I code on C/C++ and use a (GNU) Makefile to compile the code. I can do the same with CMake and get a MakeFile. However, what is the difference between using Makefile and CMake to compile the code?
Make (or rather a Makefile) is a buildsystem - it drives the compiler and other build tools to build your code.
CMake is a generator of buildsystems. It can produce Makefiles, it can produce Ninja build files, it can produce KDEvelop or XCode projects, it can produce Visual Studio solutions. From the same starting point, the same CMakeLists.txt file. So if you have a platform-independent project, CMake is a way to make it buildsystem-independent as well.
If you have Windows developers used to Visual Studio and Unix developers who swear by GNU Make, CMake is (one of) the way(s) to go.
I would always recommend using CMake (or another buildsystem generator, but CMake is my personal preference) if you intend your project to be multi-platform or widely usable. CMake itself also provides some nice features like dependency detection, library interface management, or integration with CTest, CDash and CPack.
Using a buildsystem generator makes your project more future-proof. Even if you're GNU-Make-only now, what if you later decide to expand to other platforms (be it Windows or something embedded), or just want to use an IDE?
The statement about CMake being a "build generator" is a common misconception.
It's not technically wrong; it just describes HOW it works, but not WHAT it does.
In the context of the question, they do the same thing: take a bunch of C/C++ files and turn them into a binary.
So, what is the real difference?
CMake is much more high-level. It's tailored to compile C++, for which you write much less build code, but can be also used for general purpose build.
makehas some built-in C/C++ rules as well, but they are mostly useless.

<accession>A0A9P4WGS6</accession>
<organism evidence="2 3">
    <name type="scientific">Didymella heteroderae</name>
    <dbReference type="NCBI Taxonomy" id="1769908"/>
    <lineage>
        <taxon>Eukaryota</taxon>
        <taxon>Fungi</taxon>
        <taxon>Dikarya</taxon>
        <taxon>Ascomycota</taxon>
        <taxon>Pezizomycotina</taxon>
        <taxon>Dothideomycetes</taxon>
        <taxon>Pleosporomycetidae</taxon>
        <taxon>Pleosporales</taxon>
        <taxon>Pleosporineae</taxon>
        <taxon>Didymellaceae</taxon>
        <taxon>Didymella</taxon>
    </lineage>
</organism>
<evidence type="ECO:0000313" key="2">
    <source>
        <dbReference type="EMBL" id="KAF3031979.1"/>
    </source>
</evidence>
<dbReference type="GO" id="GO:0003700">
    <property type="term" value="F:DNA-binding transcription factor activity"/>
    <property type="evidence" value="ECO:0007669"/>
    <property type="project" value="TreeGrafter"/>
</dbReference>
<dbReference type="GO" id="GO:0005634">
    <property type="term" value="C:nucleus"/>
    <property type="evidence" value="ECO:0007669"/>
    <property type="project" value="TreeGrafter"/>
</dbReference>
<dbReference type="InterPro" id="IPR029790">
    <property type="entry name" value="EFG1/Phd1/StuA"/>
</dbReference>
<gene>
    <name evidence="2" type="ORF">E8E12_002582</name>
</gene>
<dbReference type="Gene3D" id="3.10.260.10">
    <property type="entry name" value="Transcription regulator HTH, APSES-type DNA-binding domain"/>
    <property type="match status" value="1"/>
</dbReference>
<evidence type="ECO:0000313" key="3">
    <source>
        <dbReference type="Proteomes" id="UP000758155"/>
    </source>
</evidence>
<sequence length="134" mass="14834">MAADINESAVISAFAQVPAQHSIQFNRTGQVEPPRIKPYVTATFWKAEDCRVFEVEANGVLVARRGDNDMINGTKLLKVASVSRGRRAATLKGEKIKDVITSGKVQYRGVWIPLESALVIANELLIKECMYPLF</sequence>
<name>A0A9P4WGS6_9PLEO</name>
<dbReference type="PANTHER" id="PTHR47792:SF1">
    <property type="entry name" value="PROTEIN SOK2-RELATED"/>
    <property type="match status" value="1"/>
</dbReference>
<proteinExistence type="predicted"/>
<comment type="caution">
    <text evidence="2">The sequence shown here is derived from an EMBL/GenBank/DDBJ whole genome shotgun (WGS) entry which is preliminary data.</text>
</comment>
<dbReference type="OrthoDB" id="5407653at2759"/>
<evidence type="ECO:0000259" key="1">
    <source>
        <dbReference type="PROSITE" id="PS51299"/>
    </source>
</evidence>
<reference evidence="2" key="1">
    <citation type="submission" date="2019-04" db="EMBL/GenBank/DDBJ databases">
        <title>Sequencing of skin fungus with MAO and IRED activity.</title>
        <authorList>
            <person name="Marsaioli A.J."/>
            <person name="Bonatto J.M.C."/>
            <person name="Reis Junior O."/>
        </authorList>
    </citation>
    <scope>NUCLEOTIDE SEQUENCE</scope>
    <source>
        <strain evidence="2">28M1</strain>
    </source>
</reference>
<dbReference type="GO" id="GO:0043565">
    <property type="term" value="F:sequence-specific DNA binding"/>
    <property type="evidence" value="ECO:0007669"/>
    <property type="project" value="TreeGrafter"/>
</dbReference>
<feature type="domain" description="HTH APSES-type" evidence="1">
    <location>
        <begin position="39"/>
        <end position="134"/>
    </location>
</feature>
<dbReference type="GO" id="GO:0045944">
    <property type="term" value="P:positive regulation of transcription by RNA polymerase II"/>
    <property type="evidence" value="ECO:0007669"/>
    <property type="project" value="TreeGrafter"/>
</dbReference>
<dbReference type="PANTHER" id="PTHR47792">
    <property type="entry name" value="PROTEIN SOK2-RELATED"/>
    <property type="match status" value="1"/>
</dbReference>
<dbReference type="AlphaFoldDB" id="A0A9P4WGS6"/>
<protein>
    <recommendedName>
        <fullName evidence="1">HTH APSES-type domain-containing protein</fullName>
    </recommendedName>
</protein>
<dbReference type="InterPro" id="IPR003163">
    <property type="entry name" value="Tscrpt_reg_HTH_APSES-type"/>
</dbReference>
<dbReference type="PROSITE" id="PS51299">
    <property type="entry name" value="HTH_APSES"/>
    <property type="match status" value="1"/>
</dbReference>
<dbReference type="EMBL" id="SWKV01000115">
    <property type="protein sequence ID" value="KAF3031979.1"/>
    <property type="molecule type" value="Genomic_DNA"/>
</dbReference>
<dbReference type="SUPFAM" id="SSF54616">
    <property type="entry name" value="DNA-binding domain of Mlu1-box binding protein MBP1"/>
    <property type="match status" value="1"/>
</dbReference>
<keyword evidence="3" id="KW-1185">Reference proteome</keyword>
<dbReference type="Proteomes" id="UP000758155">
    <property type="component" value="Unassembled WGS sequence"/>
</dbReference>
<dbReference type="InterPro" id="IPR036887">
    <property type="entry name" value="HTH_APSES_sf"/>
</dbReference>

CMakedoes a two-step build: it generates a low-level build script in
makeor many other generators, and then you run it. All the shell script pieces that are normally piled into
Makefileare only executed at the generation stage. Thus,
CMakebuild can be orders of magnitude faster.
The grammar of
CMakeis much easier to support for external tools than make's.
makebuilds an artifact, it forgets how it was built. What sources it was built from, what compiler flags?
makeleaves it up to you. If one of library sources was removed since the previous version of
makewon't rebuild it.
CMake(starting with version 3.something) works it terms of dependencies between "targets". A target is still a single otput file (sadly), but can have transitive ("public"/"interface" in CMake terms) dependencies. These transitive dependencies can be exposed to or hidden from the dependent packages.
CMakewill manage directories for you too. With
make, you're stuck on a file-by-file and manage-directories-by-hand level.
You could code up something in
make using flag files to cover the last two gaps, but you're on your own.
make does contain a Turing complete language (even two, sometimes three counting Guile), and all of them are horrible.
To be honest, this is what
make have in common -- their languages are pretty horrible:
- They have no types;
- no arrays, only space-separated strings, thus escaping hell;
- you normally pass arguments to functions by setting global variables; (this is being tackled in modern CMake - variables can have a namespaces now; a target is a namespace for its properties)
- referring to an undefined variable is silently ignored by default;
to start with.
CMake you write much fewer lines of code.